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Artist: Byungsu Lee

Curator: Melanie Pocock (UK)

Based on his research for places, Byungsu Lee has explored "a place that is real but not real" and "an issue with situations or deficiencies that are real but cannot be identified.” He has been showing interest in places and working them in a fictional way. Recently His artworks have expanded to the visual culture produced by the media and the systems that represent them, and have been expressed as digital simulation works using computers. He has participated in six solo exhibitions and various domestic and international exhibitions. He participated in the residency program of the Seoul Art Space Geumcheon(2010-11), the Cheongju Art Studio(2012), the Gyeonggi Creation Center(2019), and the Incheon Art Platform.(2020)

website_ www.leebyungsu.com

Melanie Pocock is the Curator of Ikon Gallery in Birmingham, UK, where she is responsible for exhibitions, commissions, and publications. Prior to joining Ikon, Pocock was Assistant Curator at the Institute of Contemporary Arts Singapore (2014 – 19), where she organised more than sixty exhibitions with local and international artists. Her essays and reviews have been published ArtAsiaPacific, Art Monthly, Frieze, Kaleidoscope, LEAP, Ocula, The Financial Times, divan | Journal of Accounts, Journal of Curatorial Studies and Third Text. In 2014, she edited the first monograph on the work of Malaysian artist Shooshie Sulaiman, published by Kerber Verlag. Pocock is a member of the International Association of Art Critics (AICA) and holds an MA (Distinction) in Curating Contemporary Art from the Royal College of Art.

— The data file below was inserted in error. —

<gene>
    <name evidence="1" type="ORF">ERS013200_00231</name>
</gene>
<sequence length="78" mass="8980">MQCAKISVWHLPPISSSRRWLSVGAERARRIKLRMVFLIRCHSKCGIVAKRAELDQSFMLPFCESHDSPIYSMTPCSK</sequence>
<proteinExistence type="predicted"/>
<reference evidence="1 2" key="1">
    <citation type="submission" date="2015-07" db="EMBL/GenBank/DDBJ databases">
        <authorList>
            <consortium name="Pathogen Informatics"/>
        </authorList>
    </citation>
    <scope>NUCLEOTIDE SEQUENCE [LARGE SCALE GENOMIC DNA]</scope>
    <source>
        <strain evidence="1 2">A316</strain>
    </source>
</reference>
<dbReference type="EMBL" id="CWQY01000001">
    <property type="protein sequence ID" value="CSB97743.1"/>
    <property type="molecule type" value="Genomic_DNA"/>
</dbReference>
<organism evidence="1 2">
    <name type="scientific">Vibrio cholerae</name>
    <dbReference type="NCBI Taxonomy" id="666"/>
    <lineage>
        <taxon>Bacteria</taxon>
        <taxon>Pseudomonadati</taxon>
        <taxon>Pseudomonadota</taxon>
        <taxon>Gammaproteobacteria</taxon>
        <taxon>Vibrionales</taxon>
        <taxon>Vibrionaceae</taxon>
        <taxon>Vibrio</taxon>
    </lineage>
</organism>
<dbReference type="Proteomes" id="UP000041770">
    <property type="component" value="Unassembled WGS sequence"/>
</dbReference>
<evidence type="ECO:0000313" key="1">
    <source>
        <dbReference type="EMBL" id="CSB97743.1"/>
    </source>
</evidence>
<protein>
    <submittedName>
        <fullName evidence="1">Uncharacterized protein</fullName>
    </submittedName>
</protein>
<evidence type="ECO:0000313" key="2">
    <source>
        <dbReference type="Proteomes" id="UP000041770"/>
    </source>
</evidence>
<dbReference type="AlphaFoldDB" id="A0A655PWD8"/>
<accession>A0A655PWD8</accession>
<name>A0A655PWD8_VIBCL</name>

6 March 2021

 

Dear Byungsu Lee,

Thank you for your suitcase. I have to admit that I was scared to open it. The heavy, black case looked more like something that would transport a dangerous weapon than an artwork!

Upon opening it, I was pleasantly surprised to see a VR headset accompanied by a set of neatly printed instructions.

I should confess that before receiving your suitcase I had never worn a VR headset. Neither had I used one to view art.

What a revelation! Putting on the headset really shifts your mindset and sense of space. Blind to the outside world and, in this sense, quite vulnerable, I was happy to be wearing it in the comfort of my own home. (as opposed to a public space or, indeed, an art gallery)

I love the self-critical nature of your films. They not only make viewers aware of the mechanisms behind VR and film technology (and their concomitant illusions), but viewers’ own viewing habits. Triggered by their cryptic scenarios and infinite landscapes, I found myself looking up and down much more than I usually would.

I think a good analogy for your films and the experience of viewing them is like being in a box that’s in a box that’s in a box that’s in a box ... They’re very “meta”.

During our Zoom, I was surprised to learn that this was the first time you had adapted your films to a VR format. My sense is that they were made for this medium.

All my best from Birmingham,

Melanie Pocock

Curator, Ikon Gallery